Unreached: Low ratio of evangelical churches to population. We don't know what that ratio is right now, but further research will give us an idea of what to look for. This parameter is to insure that we're not "sheep stealing" from other churches. This means that we will be most likely in the north (east, mid, or west), well away from the Bible Belt. We will still be in the states, though Canada is an option as well. (Note to self: buy wool socks. Lots of them.)
Mid- to large-size city: Population of 100,000 or more. We're trying to find jobs for many people, so size is important. It also means we'll be able to reach more people.
University town: We will not be a college ministry, but a university is a sign of growth and openness to new things.
Who? Us and whoever wants to come with us! We've only asked people our age who are still in transition and were going to be moving within the next couple of years anyway. That said, the offer is open to others.
Some questions that were posed (that we haven't answered) and thoughts/recommendations:
Where does evangelism and teaching happen? Do we evangelize in the large group, and do the deep teaching in small Bible studies? Vice versa? Both or neither?
How do we deal with theological differences among the Elders? I answered this question to a small degree by comparing it to a marriage. In a marriage, we don't have to agree on everything, but we do have to agree on the foundational theological truths. For the most part, we will agree on the foundational truths (we're all Southern Baptist, so we'll probably have similar thoughts on theology). Any differences can actually make us better. After all, what's the point of multiple leaders if they're all the same?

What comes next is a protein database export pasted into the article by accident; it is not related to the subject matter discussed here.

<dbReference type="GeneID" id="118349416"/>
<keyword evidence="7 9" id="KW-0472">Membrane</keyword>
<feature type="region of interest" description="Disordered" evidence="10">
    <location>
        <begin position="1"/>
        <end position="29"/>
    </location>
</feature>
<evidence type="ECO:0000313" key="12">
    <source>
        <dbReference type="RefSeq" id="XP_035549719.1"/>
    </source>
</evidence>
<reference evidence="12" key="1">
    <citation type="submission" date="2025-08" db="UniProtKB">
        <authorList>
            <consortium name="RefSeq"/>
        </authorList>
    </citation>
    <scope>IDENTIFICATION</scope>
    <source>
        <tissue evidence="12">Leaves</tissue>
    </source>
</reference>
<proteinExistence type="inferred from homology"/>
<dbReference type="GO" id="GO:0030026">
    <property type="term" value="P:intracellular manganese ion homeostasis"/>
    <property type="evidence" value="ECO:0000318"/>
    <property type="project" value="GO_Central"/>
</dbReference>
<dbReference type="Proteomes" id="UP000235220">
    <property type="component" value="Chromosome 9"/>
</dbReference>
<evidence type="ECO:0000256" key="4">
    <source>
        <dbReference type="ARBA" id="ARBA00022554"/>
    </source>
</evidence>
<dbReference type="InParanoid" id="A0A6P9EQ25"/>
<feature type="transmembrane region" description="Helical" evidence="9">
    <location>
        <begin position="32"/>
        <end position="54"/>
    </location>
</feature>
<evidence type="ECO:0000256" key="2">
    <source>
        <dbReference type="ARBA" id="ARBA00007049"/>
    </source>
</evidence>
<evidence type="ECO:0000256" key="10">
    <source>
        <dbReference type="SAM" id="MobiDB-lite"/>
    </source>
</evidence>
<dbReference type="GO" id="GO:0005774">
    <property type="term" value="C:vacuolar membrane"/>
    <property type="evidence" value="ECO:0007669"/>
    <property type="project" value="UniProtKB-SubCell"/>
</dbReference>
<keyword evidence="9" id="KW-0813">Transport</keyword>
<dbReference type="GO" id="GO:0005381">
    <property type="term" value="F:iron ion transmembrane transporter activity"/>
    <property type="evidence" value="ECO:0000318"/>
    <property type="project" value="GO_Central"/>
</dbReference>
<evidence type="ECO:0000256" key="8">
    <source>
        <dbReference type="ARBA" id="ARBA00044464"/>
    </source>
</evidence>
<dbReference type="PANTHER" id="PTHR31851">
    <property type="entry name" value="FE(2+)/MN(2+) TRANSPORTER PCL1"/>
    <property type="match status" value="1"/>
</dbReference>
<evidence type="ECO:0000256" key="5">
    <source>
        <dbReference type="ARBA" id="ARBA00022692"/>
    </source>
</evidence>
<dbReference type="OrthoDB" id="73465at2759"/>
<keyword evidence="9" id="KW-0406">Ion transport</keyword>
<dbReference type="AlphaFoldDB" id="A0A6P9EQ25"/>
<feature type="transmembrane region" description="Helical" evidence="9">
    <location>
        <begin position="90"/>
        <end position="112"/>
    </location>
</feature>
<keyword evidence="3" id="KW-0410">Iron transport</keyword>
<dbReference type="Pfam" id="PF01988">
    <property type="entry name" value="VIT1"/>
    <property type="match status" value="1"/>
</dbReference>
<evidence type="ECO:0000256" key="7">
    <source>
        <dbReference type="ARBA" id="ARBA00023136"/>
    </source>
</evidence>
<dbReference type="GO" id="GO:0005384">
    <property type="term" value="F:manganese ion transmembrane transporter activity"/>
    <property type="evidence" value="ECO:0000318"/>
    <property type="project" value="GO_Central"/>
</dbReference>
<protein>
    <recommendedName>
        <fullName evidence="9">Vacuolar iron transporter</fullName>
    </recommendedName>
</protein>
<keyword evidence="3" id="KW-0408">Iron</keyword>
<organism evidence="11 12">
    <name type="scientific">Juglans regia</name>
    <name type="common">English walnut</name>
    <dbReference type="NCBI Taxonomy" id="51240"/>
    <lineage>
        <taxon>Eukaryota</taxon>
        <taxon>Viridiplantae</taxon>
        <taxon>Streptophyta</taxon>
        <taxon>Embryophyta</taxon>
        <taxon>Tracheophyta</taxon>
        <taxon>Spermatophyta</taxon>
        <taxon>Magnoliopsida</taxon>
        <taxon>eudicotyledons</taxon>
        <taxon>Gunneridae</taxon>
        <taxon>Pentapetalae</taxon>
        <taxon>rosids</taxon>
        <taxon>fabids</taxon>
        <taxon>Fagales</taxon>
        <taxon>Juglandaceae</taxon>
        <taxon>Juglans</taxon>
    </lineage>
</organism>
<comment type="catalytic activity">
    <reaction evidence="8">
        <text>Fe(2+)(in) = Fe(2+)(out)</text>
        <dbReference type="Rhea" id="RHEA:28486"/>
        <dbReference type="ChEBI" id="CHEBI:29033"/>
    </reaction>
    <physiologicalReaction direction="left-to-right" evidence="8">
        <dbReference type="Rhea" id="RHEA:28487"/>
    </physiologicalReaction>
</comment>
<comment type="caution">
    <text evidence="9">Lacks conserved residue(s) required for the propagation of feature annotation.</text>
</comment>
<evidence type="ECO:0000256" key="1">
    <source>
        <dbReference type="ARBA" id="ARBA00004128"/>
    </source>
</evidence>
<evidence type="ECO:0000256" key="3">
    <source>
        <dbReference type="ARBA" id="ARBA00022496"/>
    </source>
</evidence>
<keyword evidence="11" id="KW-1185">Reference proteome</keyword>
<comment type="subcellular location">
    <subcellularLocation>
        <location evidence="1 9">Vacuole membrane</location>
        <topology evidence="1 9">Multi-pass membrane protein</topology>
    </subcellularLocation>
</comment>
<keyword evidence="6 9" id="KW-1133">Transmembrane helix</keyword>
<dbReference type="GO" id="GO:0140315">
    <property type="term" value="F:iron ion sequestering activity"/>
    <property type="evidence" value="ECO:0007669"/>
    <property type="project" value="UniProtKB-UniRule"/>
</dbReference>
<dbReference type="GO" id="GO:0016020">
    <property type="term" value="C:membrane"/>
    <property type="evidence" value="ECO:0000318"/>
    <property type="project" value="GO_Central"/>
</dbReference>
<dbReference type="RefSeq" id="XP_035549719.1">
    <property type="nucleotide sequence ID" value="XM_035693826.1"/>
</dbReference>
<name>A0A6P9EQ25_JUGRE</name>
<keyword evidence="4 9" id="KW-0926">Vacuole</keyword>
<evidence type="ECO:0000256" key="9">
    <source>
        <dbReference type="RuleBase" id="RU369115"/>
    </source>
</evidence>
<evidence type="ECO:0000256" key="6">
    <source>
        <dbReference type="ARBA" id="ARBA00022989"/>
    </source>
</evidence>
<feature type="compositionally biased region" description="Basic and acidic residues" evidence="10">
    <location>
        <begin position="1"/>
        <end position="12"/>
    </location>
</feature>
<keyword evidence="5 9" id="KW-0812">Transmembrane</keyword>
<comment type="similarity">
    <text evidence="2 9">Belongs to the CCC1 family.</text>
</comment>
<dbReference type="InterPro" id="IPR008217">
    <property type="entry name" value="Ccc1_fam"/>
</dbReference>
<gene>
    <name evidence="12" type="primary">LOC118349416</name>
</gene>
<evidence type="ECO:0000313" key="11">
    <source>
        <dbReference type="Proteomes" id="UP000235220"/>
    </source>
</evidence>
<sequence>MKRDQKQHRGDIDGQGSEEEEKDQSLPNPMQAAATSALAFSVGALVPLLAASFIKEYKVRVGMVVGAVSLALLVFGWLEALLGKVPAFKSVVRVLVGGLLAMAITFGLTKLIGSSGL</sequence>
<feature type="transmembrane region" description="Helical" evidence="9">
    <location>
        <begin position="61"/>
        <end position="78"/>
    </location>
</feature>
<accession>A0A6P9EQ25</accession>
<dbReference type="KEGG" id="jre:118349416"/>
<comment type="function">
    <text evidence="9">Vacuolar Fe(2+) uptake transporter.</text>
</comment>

Research other elder-led churches: Covenant Life Church, Bethlehem Church and Hope (in Tupelo, MS)
In the next year (and more) of planning, do we want to include only those committed to go, or can others who want to just learn join in on meetings and discussion? Others are welcome to come at this point.
Think about books, studies, etc. that we will want to complete before going. Jon is hoping to take a class on church finances, and any other church planting course that might be available. We would also like to go through the Crown Financial study. Books to read: Sacred Marriage by Gary Thomas, Simple Church by Thom S. Rainer and Eric Geiger, Love Your God with All Your Mind by J.P. Moreland. I'm sure other books, sermons, etc. will come up that we'll all want to read/hear and discuss.
How do we, a bunch of southerners, move into a northern city and not look like we're a cult (a little bit of hyperbole there, but it could be an issue) or like it's an "us vs. them" scenario? We have to pray for God to work this out. We do have a couple interested in joining us who is not from the South, and we'd also hope to incorporate "the locals" quickly.
So those are the notes. By the end of the meeting, everyone seemed very excited about what God was doing. None gave a commitment of joining right then, but we have since had discussions or plans for discussions with four couples. I'm sure we'll try to contact each before too long. We will have a follow-up meeting on March 29th, with the charge to think and pray until then!